“The sheer number of staff who are now completely skilled up in a number of critical digital platforms has been an absolute godsend for me as the CIO of the university,” says Gavin McLachlan, vice-principal chief information officer, and librarian to the University of Edinburgh.
When lockdown was looking almost inevitable in early 2020, the university, like all higher education providers, was rapidly preparing to take learning and teaching off-campus and online. Gavin explains how despite the importance of sound infrastructure for a rapid transition, it was the people who made it so successful.
Preparing to move online
We felt that we were in good shape going into lockdown when, like everyone else, we made the swift and sudden move online. We had good underpinning infrastructure, had just moved our virtual learning environment into the cloud, and had recently completed a large programme of digital transformation and skills training.
We already had about 60 of our masters courses fully online so the model and methods of producing online material were already in place. And in addition, two years before, we just rolled out a comprehensive lecture recording service so we had two years’ worth of recorded lectures that served us really well.
From a technical standpoint, our cloud strategy also served us well; our cloud-based vendors turned out to be a real saving grace. They could scale up when needed and meant that staff working from home didn’t have to go through the university network, they could go straight to the cloud vendor.
Adopting digital tools
In addition, Microsoft Teams had just been established as a standard at the start of the year. At the point of lockdown, we saw adoption go from around 15% to basically 100% overnight. We also provided a home desktop recording service through a company called Kaltura which worked really well and by the end of March, had over 4,000 pieces of education materials recorded from professors’ homes.
We were surprised at how well that worked, we had never tried to roll-out something like that at volume before and because it was cloud-based and individuals were accessing it from home, it didn’t impact on our network infrastructure.
And then finally, our digital skills programme. One of the biggest challenges we faced in the rapid move to remote and online teaching was the digital skills of staff. Although we had thousands of online students even before the crisis, most staff weren’t trained in modern online digital pedagogy or how to use the digital infrastructure and tools. But they came rapidly up to speed.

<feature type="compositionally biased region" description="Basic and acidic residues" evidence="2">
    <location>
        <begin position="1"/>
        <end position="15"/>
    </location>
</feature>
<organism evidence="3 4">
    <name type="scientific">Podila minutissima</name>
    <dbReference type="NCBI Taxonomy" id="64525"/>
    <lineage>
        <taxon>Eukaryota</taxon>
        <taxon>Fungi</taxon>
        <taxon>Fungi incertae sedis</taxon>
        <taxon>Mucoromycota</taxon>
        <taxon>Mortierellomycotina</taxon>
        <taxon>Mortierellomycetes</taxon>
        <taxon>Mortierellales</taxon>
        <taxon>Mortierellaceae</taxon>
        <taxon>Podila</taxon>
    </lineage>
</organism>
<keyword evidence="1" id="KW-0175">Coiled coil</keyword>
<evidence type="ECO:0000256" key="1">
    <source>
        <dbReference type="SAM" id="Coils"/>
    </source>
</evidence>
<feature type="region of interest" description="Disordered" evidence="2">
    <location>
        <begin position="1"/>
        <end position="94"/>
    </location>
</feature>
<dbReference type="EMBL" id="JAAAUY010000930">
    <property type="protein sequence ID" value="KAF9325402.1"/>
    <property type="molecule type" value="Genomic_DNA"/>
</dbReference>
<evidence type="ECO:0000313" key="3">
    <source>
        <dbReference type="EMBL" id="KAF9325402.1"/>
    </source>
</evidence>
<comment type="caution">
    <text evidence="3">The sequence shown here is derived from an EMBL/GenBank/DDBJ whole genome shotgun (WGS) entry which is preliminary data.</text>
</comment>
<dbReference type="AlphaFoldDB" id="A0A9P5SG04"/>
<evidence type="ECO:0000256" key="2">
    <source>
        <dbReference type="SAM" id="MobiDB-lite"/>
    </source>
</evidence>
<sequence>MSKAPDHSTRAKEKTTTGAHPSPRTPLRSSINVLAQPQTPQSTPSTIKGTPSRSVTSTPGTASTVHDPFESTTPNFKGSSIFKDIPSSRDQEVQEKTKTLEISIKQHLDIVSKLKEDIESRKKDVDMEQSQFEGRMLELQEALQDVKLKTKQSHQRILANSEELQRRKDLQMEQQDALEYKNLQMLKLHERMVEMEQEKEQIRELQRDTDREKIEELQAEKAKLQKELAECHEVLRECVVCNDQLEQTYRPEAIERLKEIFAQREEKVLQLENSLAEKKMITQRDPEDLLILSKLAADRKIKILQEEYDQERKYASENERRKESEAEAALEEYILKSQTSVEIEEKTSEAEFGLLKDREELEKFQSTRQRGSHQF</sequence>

It was a huge experience to see how quickly we could curate playlists of different digital learning courses that staff would need to quickly get up to speed with. We use a couple of subscription learning services including LinkedIn Learning and the sheer breadth and quality of some of the digital skills courses are just excellent.
It has to be said, the willingness of staff in a crisis to take those digital skills courses was truly impressive when ordinarily it would have been way down their to-do list.
Supporting the digitally disenfranchised
One challenge that took us somewhat by surprise was the matter of the digitally disenfranchised. A small but significant number of students just didn’t have IT equipment, broadband or wifi available in their place of residence – up until then they had relied almost entirely on the PCs on campus. We found ourselves parceling out laptops to students and quickly trying to assist putting in broadband to keep them connected so they could continue their studies.
Not underestimating communication
Reflecting back, however, I think the biggest challenge we had to overcome was communications. It’s difficult to comprehend the sheer amount of communication that goes on in a physical office. All the informal ‘chit-chat’ is one of the most common ways information gets passed on from one colleague to another and that was completely taken away.
We really had to up our game in communications using things like Microsoft Teams Live Events, Zoom and other technologies – for instance, I’ve been doing a weekly video to all my staff. We also found that having a communications professional in our groups and meetings was important too – it used to be a nice to have but now it’s essential to make sure staff, or students for that matter, are not left lacking information.
Lasting impact of digital transformation
What stands out for me as one of the positives to come out of this year is our incredible staff and their adoption of our digital transformation programme and the digital tools we’ve been putting in place, including our new online pedagogy.
We have a programme called the Edinburgh Model and we now have more than 600 staff who have fully gone through the course. It teaches a whole new way of learning online in the new hybrid model of teaching that we’ve established ready for this coming autumn term. In normal circumstances, it would have taken me years to get all the staff lined up and doing that, and now the crisis has just put that adoption into overdrive.
The big question is now, which aspects of the work that has taken place because of COVID-19 will become permanent, which trends will be accelerated, and what will completely change for all time. The move to hybrid teaching for example – is that temporary or is that the future? We need to make sure we don’t lose the good things that have come out of this if, or when, things go back to normal.
For details of the Univeristy of Edinburgh's work to build digital capabilities, take a look at the case study: making it easy for people to develop their digital skills.
For more examples of how innovation during lockdown is inspiring long-term change in higher education, see the learning and teaching reimagined initiative.